The other day I walked into my local coffee shop to get my morning fix. When I looked up into the face of the twenty-something male who I’ve said “hello” and “thank you” to many times, I noticed something odd. Both of his earlobes were covered with brown band-aids. As you can imagine in your mind, the shape of the earlobe is not necessarily a good match for standard band-aids. The kid had turned from young hipster to moron with goofy band-aid ears overnight! It didn’t make sense to me at first. I asked him what happened. He sheepishly explained that there was a new policy for males – if they have earrings, they must be covered at all times while at work. Looking at his ridiculous band-aid ears, I was appalled. [For full disclosure, my ears have been pierced since I was 18 and I do wear earrings professionally every day.]

The next day I went to my favorite grocery store and when it came time to check out I was greeted by not one, but two, young men with embarrassing brown band-aids over their earlobes. I mentioned to them how silly it seemed to me and what I had seen at the coffee shop. Predictably, they launched into an emotionally response, telling me how embarrassed they were, how unfair it was, etc. I told them I should speak to management since I am an expert on organizational matters of this sort. They looked at me like a savior and quickly handed me a comment card. True to my word I filled out the card as follows:

Dear Management: I LOVE your store and respect your right to set policies as you see fit. However, the policy requiring males to cover their pierced ears with band-aids is ill advised. You no doubt implemented this policy due to real or perceived feedback from older customers. I honestly applaud how much you value customer service. Nonetheless, while appeasing a very small segment of your customers you are openly agitating a larger majority of customers, embarrassing the employees in question, and sending a clear and unproductive signal to your future employees. This form of expression is very common and mainstream. In a few years, it will be as common as wearing pants. We allow people to wear pants to work. We do however sometimes feel compelled to ask people not to wear blue jeans. That seems basically reasonable. A similar approach to earrings might be warranted. Thanks again for running such a great store!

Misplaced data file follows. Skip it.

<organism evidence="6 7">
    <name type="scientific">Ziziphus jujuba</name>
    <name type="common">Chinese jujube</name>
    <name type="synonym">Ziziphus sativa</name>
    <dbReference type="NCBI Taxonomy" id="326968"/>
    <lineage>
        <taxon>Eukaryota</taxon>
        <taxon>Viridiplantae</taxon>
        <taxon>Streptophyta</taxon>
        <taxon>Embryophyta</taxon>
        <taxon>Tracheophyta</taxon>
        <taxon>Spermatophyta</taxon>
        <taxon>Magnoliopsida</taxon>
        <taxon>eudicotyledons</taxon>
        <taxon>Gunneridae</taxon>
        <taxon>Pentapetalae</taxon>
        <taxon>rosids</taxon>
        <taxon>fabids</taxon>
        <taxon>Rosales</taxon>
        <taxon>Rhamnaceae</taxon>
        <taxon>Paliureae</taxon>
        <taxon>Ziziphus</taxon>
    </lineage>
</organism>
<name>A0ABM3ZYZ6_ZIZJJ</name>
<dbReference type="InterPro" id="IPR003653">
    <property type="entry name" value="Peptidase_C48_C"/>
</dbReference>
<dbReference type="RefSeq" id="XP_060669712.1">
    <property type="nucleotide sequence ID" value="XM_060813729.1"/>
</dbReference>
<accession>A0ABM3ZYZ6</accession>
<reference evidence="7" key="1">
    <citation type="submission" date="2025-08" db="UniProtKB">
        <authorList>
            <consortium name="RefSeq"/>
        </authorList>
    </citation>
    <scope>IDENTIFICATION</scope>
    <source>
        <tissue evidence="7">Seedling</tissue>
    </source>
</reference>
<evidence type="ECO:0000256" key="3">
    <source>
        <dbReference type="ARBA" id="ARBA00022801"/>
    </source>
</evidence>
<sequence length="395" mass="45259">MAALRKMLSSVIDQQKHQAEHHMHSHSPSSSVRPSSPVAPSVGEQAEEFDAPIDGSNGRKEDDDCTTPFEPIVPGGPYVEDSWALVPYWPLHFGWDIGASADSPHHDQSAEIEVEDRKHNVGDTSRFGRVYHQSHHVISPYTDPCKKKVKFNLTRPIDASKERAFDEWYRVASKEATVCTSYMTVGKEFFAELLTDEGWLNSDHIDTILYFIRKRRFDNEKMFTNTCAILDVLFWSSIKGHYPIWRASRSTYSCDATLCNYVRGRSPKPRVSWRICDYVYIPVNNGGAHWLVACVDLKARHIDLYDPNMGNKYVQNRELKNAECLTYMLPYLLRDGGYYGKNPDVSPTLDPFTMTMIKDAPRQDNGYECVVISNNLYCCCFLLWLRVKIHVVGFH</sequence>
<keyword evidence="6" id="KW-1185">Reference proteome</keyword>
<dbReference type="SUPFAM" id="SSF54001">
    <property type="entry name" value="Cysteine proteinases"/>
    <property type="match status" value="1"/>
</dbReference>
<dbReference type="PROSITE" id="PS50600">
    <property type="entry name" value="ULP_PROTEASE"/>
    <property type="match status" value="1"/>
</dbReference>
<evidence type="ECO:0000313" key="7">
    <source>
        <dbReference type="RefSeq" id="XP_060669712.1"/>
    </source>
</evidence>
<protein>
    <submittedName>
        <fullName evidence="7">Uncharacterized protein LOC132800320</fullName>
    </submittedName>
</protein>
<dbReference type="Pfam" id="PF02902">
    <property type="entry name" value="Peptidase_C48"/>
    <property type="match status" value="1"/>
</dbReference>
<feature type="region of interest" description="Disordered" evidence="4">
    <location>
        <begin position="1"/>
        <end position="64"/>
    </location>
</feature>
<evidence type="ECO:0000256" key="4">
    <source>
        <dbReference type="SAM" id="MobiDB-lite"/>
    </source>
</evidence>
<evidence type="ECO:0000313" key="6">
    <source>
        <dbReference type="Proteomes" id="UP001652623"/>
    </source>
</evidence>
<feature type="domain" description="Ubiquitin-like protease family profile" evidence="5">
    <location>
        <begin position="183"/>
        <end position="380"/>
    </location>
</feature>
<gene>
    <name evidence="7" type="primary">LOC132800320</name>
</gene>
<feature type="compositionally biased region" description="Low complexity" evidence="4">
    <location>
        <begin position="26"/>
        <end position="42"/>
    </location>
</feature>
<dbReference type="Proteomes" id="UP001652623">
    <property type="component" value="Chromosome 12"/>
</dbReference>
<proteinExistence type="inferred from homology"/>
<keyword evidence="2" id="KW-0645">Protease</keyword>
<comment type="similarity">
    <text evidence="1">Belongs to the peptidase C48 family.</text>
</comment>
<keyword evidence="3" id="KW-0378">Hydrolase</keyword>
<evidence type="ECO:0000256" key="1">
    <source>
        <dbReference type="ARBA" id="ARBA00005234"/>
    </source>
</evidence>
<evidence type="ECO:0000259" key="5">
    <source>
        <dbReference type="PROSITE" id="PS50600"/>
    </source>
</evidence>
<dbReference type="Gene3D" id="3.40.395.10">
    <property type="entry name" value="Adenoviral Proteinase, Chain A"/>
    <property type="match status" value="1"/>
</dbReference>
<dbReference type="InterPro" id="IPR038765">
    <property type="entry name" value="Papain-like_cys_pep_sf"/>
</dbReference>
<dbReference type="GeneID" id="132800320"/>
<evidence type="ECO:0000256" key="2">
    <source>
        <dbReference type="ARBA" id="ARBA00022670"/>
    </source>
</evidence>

I handed the comment card to the two boys to see if they approved. The look they gave me said “if you weren’t a complete stranger, I’d hug you!” They watched in awe as I turned in the card.

My point is simple. First, organizations must be mindful more of the averages as compared to the exceptions. If some aspect of the workplace irks a small minority (assuming no laws are being broken, etc.) that is life! Trust me, get out of the band-aid on the ears business before the law suits begin so that when the dung hits the fan you can brag about how progressive you are. To react to very small minorities by creating a policy for everyone is unfortunately classic – and usually has horrible long-term implications.

Let me sum it up: Band-aids on your earlobes look stupid. Far worse than earrings. Get over it. Look out for this month’s podcast – up shortly!

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